Oke further stated that almost all the operators that were active and vibrant 14 years ago are now dead or struggling, leaving the Tier 2 space almost empty, noting that Tier 1 operators face no competition or incentive to improve.
   
He said none of the local operators in Tier 3 has been able to grow to become Tier 2 operators because they are dying, adding that the country would be left with a Tier 1 Oligopoly if the home-grown operators eventually die out.

A case of illegality
The Former Special Assistant cited the instance of bigger operators asking smaller operators to pay for termination rate in dollars rather than the country’s legal tender, which is the naira and consequently leading to their disconnection.
 
“It is not a prophecy. If certain regulatory steps are not taken and things are not done the way they should, more than 90 per cent of home-grown local telecoms operators will probably all die out in the next five years like what happened to tier 1 operator in the past 14 years and that will be terrible for the country and consumers.
  
“From the way the industry is structured now, the bigger operators are suffocating the industry.
    
“None of the ones in Tier 3 have been able to grow to become Tier 2 because they are dying. Once they all die out, we will be left with an oligopoly, where the few big operators, mostly originally foreign-owned and controlled companies will dominate the market to the detriment of the country.
 

 
“For instance, there was a determination of the International Termination Rate made by NCC last December. All of a sudden, the bigger operators are interpreting the Determination to mean that the smaller operators must pay them in dollars for even the downstream portion of the international traffic.
   
“Meanwhile, such is illegality and a contravention of the provisions Section 15 and 20 of the Central Bank of Nigeria Act, Section 20 of the CBN Act expressly criminalising demand.
  
“Due to this, small operators are being disconnected by big operators for flimsy reasons without the notice of the NCC,” he said.

568 ISPs now inactive
Admitting there are challenges, the NCC revealed that 568 ISPs have become inactive to date.

  
The Executive Vice Chairman, NCC, Prof. Umar Danbatta informed that a total of 756 companies had been licensed as ISPs in Nigeria as of March 2022, but only 188 of them are currently active.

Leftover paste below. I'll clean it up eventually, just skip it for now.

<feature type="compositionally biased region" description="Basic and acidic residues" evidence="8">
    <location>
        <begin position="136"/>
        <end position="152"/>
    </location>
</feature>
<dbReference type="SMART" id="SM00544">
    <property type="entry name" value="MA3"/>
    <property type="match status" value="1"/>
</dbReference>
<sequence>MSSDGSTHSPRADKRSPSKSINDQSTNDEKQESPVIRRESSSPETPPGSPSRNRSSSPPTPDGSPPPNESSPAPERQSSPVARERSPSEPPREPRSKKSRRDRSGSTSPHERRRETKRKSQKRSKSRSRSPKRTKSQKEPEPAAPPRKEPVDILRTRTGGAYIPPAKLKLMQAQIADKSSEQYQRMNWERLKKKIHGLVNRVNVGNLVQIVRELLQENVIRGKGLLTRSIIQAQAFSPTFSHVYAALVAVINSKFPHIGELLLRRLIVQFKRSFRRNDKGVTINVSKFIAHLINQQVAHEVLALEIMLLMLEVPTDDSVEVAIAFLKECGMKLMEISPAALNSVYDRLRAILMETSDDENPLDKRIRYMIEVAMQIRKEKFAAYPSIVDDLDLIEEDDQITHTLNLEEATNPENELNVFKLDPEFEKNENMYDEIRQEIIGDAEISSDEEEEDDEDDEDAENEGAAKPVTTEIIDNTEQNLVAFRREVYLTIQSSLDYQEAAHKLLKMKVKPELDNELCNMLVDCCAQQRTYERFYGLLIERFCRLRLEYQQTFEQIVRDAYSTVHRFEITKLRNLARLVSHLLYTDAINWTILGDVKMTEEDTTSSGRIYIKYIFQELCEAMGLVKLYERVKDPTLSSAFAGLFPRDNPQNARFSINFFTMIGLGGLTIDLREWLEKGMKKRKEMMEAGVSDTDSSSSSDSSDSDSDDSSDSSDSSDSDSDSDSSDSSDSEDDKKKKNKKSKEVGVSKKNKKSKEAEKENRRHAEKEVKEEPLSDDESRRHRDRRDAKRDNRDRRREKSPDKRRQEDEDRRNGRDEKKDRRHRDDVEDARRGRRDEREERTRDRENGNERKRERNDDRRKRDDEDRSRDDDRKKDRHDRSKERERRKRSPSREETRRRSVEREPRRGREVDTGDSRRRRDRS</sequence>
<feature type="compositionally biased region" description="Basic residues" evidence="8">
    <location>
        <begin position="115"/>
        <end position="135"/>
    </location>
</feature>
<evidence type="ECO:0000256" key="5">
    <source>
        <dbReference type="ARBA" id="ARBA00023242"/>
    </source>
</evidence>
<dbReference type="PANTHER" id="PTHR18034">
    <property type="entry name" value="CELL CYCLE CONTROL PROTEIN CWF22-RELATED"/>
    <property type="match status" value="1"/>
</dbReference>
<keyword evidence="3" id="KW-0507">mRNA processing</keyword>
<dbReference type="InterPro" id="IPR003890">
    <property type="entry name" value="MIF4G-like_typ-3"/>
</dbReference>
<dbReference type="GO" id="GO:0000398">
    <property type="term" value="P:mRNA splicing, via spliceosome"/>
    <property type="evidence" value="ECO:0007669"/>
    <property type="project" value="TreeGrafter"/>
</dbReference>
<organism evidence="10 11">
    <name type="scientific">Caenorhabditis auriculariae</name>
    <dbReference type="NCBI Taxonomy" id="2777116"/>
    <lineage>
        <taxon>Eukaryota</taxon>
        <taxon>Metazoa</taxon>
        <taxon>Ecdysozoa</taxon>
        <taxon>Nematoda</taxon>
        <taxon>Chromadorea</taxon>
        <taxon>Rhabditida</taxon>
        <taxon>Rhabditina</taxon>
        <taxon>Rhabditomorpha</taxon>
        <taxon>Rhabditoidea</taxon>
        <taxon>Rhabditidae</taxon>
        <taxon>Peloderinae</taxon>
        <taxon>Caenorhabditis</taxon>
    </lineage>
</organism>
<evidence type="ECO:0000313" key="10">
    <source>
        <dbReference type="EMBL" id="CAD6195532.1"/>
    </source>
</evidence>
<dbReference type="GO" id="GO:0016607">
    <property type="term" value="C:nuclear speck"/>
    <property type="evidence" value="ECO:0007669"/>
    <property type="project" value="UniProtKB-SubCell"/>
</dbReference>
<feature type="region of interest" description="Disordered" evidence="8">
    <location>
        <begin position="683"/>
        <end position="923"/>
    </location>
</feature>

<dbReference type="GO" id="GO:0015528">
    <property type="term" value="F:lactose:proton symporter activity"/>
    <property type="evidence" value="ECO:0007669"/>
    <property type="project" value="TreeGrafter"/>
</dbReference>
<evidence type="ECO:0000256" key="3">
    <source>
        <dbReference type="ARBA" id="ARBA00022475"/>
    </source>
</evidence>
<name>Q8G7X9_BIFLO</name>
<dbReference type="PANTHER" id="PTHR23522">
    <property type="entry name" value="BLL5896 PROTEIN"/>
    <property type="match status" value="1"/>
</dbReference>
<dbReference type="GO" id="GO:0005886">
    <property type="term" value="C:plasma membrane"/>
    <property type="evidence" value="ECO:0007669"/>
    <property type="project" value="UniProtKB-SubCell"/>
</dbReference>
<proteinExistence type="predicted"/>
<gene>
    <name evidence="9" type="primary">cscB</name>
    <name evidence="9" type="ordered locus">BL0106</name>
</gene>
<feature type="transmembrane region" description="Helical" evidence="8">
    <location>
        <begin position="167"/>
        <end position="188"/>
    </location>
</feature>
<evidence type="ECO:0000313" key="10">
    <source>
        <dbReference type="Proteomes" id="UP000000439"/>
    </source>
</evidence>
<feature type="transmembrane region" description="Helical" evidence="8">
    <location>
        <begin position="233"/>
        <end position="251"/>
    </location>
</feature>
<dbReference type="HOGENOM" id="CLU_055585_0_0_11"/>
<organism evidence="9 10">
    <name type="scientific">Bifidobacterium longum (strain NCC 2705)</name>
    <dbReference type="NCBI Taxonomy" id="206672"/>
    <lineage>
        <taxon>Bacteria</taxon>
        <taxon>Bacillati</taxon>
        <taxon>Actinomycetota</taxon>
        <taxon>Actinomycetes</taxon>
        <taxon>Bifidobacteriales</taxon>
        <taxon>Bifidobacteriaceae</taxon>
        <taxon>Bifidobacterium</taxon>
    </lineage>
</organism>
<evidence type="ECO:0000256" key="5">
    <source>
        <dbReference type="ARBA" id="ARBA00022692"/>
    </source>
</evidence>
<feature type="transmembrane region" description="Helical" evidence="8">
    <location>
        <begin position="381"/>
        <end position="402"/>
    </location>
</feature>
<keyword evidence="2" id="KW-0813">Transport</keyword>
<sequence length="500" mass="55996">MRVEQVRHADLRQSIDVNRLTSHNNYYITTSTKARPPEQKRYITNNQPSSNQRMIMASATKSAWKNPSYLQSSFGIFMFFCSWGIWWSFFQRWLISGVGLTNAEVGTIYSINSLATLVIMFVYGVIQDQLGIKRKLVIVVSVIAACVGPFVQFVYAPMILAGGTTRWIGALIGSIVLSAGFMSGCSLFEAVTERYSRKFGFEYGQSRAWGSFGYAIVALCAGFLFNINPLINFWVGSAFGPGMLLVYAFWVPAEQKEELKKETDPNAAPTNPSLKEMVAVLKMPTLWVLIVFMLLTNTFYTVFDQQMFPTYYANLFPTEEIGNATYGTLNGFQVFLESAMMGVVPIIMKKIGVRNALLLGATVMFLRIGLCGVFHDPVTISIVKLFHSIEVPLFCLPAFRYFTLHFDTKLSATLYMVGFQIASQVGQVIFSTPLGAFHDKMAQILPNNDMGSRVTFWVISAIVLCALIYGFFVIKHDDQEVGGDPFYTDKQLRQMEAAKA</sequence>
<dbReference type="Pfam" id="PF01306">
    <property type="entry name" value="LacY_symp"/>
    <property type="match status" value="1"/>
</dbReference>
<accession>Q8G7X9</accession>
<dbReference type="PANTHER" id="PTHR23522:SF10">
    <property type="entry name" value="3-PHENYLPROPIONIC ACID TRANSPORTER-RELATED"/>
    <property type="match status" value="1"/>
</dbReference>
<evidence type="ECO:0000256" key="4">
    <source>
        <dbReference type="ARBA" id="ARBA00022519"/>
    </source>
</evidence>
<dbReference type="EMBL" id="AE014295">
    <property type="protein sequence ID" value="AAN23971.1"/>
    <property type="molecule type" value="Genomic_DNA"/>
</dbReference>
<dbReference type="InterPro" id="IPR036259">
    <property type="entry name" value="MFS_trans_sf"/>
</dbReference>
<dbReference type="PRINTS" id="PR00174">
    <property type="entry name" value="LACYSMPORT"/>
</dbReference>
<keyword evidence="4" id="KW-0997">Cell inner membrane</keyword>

At a Telecoms Sector Sustainability Forum organised by Business Remarks, in Lagos, with the theme: “Examining the Nigerian Internet Service Providers (ISPs) Viability in a Digitised Environment”, Danbatta said several issues including inadequate spectrum, the high price of bandwidth, high cost of Right of Way, and lack of good corporate governance practice in some of the companies have contributed in some of the licensed operators becoming inactive.

Way forward
Oke, who was also a former Special Assistant to Mobolaji Johnson, the former Minister of Communications and Technology, urged the Ministry of Communications and the NCC to come up with policy restrictions and regulatory steps respectively.
  
Oke proposed an asymmetric regulation whereby the Commission controls the big operators more so that their weights won’t crush smaller operators.
 

 
Ayoola, who hailed the Commission’s dominance and significant market power, asked that they should be more proactive in conducting timely investigations on big operators whenever they disconnect smaller operators.
   
“Federal Government should come up with policy restrictions and regulatory steps. NCC did well when it had dominance and significant market power whose purpose was to subject those companies to asymmetric regulations.
  
“NCC has to be proactive, by encouraging smaller operators by conducting timely investigations on big operators for disconnecting smaller operators.
  
“NCC must monitor more and in fact should have automatic technical monitoring because it is the consumers that would suffer. They should penalize bigger operators if found wanting.
   
“NCC should do more asymmetric regulations whereby they would impose more regulatory controls and obligations on the big operators so that their weights won’t crush small operators,” he said.